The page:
1478225

Sanguinito, Sean, Goodman, Angela, Tkach, Mary, Kutchko, Barbara, Culp, Jeffrey, Natesakhawat, Sittichai, Fazio, Jim, Fukai, Isis, and Crandall, Dustin. Quantifying dry supercritical CO2-induced changes of the Utica Shale. United States: N. p., Web. doi:10.1016/j.fuel.2018.03.156.
Sanguinito, Sean, Goodman, Angela, Tkach, Mary, Kutchko, Barbara, Culp, Jeffrey, Natesakhawat, Sittichai, Fazio, Jim, Fukai, Isis, & Crandall, Dustin. Quantifying dry supercritical CO2-induced changes of the Utica Shale. United States. doi:10.1016/j.fuel.2018.03.156.
Sanguinito, Sean, Goodman, Angela, Tkach, Mary, Kutchko, Barbara, Culp, Jeffrey, Natesakhawat, Sittichai, Fazio, Jim, Fukai, Isis, and Crandall, Dustin. 2018. "Quantifying dry supercritical CO2-induced changes of the Utica Shale". United States. doi:10.1016/j.fuel.2018.03.156. https://www.osti.gov/servlets/purl/1478225.
@article{osti_1478225,
title = {Quantifying dry supercritical CO2-induced changes of the Utica Shale},
author = {Sanguinito, Sean and Goodman, Angela and Tkach, Mary and Kutchko, Barbara and Culp, Jeffrey and Natesakhawat, Sittichai and Fazio, Jim and Fukai, Isis and Crandall, Dustin},
abstractNote = {Traditionally, shale formations have been studied as sealing layers that prevent vertical migration of hydrocarbons and CO2 due to their low permeability and fracture porosity. Recent research has focused on storing CO2 in hydrocarbon-bearing shale formations that have already undergone depletion through primary production and using CO2 as a potential fracturing agent for unconventional reservoirs. The injected CO2 will interact with shale components (i.e. clays, organic matter) and affect rock properties through chemical alteration, matrix swelling/shrinkage, and related geomechanical effects. As changes in rock properties will impact both anthropogenic CO2 storage and hydraulic fracturing, it is imperative to increase our understanding of the CO2-shale interactions. In-situ Fourier Transform infrared (FT-IR) spectroscopy coupled with high temperature and pressure capability was used to examine the interaction of dry CO2 on Utica Shale, clay, and kerogen samples at the molecular scale and characterize vibrational changes of sorption bands sensitive to the gas-solid environment. The Utica Shale was also analyzed for micro and macro-scale chemical and physical changes before and after exposure to dry CO2 at subsurface storage conditions using surface relocation techniques via high-resolution field-emission scanning electron microscopy (FE-SEM). Brunauer-Emmett-Teller (BET) surface area/pore size analysis and quantitative adsorption isotherms were applied to understand changes in surface area, pore volumes, and understand the storage potential of CO2 in the Utica Shale sample. FT-IR and feature relocation via FE-SEM indicate carbonate formation and dissolution occurs in shale exposed to dry CO2. Results indicate that etching and pitting occur, with minor calcite precipitation along the surface of the shale sample. Furthermore, quantitative isotherm results indicate that shales with a higher content of kerogen and illite-smectite clays would be expected to have the highest CO2 storage capacity provided these constituents were accessible for interaction.},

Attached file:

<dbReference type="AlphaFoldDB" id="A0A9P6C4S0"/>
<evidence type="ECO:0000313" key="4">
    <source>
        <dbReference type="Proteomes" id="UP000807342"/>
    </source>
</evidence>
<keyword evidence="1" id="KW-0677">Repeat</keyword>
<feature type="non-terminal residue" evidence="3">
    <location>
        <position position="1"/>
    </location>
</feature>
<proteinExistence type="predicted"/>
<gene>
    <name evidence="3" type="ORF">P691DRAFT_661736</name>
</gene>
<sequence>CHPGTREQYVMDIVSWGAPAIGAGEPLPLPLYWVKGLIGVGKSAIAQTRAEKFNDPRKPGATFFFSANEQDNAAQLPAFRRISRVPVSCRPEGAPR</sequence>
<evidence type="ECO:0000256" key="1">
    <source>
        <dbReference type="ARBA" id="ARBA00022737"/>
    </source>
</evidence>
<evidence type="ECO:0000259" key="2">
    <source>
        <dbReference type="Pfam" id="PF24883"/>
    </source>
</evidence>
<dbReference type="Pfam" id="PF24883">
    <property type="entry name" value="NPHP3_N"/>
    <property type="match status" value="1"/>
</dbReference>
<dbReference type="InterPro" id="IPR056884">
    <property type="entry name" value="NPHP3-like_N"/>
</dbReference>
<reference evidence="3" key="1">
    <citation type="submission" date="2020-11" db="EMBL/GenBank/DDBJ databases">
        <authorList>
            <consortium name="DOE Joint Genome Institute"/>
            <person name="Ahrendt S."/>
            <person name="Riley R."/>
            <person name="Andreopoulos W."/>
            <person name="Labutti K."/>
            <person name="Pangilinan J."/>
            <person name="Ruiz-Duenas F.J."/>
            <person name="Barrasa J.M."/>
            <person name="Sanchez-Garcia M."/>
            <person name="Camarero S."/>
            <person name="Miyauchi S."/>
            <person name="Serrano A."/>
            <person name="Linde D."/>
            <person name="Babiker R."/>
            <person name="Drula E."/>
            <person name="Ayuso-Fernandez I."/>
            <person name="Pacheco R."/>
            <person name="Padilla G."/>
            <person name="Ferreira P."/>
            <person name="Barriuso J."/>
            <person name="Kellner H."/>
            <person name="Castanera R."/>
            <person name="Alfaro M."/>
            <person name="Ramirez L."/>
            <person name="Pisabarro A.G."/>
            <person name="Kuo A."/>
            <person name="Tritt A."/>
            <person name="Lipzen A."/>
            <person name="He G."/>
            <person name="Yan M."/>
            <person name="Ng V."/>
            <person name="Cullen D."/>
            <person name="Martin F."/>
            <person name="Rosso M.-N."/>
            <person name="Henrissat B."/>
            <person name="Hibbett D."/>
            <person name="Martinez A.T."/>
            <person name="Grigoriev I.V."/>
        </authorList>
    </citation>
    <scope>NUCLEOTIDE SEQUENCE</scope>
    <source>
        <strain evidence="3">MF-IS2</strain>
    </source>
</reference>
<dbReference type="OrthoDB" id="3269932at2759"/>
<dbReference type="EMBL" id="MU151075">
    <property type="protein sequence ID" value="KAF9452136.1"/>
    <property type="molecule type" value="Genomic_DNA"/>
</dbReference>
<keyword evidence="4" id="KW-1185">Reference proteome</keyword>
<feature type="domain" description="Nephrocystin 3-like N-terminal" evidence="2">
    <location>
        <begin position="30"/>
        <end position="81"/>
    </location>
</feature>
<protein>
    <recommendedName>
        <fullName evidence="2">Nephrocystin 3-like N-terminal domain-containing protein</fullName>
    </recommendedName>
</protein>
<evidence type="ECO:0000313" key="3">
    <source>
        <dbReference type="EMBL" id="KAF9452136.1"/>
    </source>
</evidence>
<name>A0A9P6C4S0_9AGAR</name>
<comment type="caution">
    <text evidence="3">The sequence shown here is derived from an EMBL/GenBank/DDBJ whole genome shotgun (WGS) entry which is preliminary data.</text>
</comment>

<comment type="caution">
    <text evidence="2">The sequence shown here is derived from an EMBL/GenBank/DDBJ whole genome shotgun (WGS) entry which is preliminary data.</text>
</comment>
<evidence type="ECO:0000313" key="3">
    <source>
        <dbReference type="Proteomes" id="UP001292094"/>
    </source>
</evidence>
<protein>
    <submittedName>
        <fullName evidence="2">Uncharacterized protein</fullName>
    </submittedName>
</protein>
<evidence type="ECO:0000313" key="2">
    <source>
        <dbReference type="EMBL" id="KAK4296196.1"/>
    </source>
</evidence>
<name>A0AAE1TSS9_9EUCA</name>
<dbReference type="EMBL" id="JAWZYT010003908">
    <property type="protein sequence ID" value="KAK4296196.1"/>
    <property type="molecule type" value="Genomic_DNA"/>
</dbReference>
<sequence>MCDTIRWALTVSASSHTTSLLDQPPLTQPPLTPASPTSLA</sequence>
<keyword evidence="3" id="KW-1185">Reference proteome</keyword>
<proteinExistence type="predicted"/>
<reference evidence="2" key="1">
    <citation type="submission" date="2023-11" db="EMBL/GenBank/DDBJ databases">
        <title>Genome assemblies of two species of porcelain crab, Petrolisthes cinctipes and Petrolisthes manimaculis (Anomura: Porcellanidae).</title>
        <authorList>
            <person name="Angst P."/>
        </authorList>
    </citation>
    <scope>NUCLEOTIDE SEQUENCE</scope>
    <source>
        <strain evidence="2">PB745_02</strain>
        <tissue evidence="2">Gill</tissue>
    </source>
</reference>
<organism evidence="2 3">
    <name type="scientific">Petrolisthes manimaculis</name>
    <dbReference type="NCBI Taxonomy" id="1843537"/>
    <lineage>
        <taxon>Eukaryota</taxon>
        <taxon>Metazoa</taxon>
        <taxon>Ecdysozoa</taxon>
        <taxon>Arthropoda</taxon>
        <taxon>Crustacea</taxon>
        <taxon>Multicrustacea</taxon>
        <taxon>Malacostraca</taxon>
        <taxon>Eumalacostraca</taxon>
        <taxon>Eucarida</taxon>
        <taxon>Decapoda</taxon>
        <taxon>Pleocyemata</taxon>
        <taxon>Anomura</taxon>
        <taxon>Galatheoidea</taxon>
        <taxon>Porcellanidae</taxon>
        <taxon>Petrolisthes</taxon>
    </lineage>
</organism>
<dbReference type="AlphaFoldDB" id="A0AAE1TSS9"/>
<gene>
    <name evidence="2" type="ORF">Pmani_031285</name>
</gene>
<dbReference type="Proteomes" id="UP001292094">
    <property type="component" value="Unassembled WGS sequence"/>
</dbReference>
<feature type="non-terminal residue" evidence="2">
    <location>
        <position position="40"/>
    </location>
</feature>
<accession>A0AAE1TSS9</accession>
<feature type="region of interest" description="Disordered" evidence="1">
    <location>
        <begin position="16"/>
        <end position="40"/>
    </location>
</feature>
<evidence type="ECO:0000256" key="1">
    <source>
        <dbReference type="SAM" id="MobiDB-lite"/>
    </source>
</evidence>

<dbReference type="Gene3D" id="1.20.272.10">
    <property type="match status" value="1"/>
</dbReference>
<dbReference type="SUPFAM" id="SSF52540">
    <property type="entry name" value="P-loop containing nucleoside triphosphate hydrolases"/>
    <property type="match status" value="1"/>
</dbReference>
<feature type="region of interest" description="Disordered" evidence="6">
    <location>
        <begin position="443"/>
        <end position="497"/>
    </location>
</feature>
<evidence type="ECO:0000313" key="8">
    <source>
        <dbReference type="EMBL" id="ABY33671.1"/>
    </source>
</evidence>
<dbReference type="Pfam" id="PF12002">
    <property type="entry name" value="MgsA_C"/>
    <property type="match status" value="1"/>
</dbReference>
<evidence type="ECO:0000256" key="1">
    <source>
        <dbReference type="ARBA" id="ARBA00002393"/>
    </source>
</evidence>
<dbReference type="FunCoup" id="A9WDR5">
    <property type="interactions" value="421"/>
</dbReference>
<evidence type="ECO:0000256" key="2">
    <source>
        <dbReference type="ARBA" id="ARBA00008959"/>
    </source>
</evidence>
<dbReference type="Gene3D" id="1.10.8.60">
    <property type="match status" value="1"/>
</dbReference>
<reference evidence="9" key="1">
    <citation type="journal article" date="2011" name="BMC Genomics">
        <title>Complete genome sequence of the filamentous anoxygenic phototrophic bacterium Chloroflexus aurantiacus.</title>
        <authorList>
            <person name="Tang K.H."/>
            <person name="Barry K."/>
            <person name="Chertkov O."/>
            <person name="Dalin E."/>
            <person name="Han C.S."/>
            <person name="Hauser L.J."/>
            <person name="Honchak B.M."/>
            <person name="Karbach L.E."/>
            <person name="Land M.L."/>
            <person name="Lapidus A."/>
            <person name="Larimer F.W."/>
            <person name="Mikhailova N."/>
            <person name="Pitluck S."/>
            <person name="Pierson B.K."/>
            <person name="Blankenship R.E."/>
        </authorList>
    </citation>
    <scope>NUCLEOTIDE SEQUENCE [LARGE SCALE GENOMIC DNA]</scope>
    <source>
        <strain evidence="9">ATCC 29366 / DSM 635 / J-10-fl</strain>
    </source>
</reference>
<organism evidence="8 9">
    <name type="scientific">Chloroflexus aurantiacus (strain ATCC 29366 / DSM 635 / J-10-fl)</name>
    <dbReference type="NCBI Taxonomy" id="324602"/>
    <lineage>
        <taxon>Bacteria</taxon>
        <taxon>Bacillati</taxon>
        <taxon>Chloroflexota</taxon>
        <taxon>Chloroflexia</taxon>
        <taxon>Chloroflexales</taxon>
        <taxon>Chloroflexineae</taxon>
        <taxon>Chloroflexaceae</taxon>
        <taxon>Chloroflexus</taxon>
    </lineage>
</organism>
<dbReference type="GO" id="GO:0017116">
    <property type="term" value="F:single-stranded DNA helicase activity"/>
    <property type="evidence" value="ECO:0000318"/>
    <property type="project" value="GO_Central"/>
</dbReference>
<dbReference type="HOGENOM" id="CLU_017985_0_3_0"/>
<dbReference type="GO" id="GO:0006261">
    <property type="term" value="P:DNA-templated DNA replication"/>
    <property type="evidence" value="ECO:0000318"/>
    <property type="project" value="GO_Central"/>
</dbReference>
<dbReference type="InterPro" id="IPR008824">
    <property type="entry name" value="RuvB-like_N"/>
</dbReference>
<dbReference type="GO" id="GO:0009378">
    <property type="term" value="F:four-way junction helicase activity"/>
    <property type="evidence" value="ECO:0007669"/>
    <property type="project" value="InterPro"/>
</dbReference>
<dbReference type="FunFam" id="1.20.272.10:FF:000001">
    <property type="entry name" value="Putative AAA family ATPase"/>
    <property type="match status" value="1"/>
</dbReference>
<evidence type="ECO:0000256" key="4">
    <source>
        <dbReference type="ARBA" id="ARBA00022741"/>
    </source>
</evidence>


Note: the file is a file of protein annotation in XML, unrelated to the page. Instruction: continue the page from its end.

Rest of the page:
doi = {10.1016/j.fuel.2018.03.156},
journal = {Fuel},
number = C,
volume = 226,
place = {United States},
year = {2018},
month = {4}
}